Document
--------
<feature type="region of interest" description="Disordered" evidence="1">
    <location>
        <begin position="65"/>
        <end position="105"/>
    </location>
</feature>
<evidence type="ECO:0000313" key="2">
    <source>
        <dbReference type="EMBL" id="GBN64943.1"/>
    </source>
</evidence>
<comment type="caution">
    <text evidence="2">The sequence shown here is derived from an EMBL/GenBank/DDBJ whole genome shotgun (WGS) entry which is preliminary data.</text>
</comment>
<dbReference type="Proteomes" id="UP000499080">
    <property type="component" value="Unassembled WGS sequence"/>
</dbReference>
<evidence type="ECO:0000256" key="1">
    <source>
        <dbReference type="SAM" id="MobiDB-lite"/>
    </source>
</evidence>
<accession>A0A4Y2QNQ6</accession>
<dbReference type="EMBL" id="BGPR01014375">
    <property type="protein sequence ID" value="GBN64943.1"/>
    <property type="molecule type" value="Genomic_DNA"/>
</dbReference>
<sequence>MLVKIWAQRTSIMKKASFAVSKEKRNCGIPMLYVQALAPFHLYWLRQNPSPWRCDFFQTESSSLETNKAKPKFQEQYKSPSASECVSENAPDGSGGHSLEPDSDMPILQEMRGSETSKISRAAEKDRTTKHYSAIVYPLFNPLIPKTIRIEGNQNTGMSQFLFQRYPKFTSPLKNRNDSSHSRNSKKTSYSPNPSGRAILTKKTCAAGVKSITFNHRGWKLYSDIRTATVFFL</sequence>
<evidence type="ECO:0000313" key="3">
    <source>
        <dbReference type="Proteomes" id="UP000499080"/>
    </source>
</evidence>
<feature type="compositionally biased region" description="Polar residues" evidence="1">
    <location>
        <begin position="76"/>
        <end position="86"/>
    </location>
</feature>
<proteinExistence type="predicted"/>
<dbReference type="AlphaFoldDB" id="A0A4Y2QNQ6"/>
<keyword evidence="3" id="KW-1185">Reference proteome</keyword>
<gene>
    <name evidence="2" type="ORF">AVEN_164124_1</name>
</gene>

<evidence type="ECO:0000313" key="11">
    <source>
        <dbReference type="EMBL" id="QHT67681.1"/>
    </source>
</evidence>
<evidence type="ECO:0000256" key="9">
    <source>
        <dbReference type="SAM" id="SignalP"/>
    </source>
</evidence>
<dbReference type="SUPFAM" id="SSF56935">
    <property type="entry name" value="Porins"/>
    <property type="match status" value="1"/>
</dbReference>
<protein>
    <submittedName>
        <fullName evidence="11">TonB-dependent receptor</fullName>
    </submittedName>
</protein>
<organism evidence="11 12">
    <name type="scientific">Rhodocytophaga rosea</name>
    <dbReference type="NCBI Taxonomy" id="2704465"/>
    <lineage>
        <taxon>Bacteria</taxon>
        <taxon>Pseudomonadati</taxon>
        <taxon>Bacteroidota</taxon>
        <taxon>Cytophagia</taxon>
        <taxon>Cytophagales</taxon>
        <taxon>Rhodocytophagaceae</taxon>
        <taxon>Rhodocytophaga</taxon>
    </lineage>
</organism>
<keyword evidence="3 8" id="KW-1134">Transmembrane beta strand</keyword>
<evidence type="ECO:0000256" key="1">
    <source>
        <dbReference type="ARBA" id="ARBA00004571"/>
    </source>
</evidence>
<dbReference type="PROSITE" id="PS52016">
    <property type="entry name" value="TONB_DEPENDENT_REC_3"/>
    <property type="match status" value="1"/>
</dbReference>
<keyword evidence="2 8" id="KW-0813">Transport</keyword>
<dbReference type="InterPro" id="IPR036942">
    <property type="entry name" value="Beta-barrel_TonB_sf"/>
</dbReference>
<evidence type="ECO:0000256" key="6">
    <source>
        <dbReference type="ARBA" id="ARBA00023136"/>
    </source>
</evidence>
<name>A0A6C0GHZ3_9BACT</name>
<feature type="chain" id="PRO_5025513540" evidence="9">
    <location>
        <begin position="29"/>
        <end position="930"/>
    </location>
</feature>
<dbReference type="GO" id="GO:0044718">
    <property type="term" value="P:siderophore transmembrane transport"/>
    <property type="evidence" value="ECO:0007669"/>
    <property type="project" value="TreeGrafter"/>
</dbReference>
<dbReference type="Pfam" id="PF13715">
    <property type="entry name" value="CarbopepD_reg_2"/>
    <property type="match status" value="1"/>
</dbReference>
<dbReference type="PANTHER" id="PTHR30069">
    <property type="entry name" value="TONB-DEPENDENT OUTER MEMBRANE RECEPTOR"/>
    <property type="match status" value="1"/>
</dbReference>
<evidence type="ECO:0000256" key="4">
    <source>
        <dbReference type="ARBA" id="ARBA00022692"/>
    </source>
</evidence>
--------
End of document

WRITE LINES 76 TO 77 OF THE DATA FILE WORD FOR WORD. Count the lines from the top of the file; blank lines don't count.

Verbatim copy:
    </lineage>
</organism>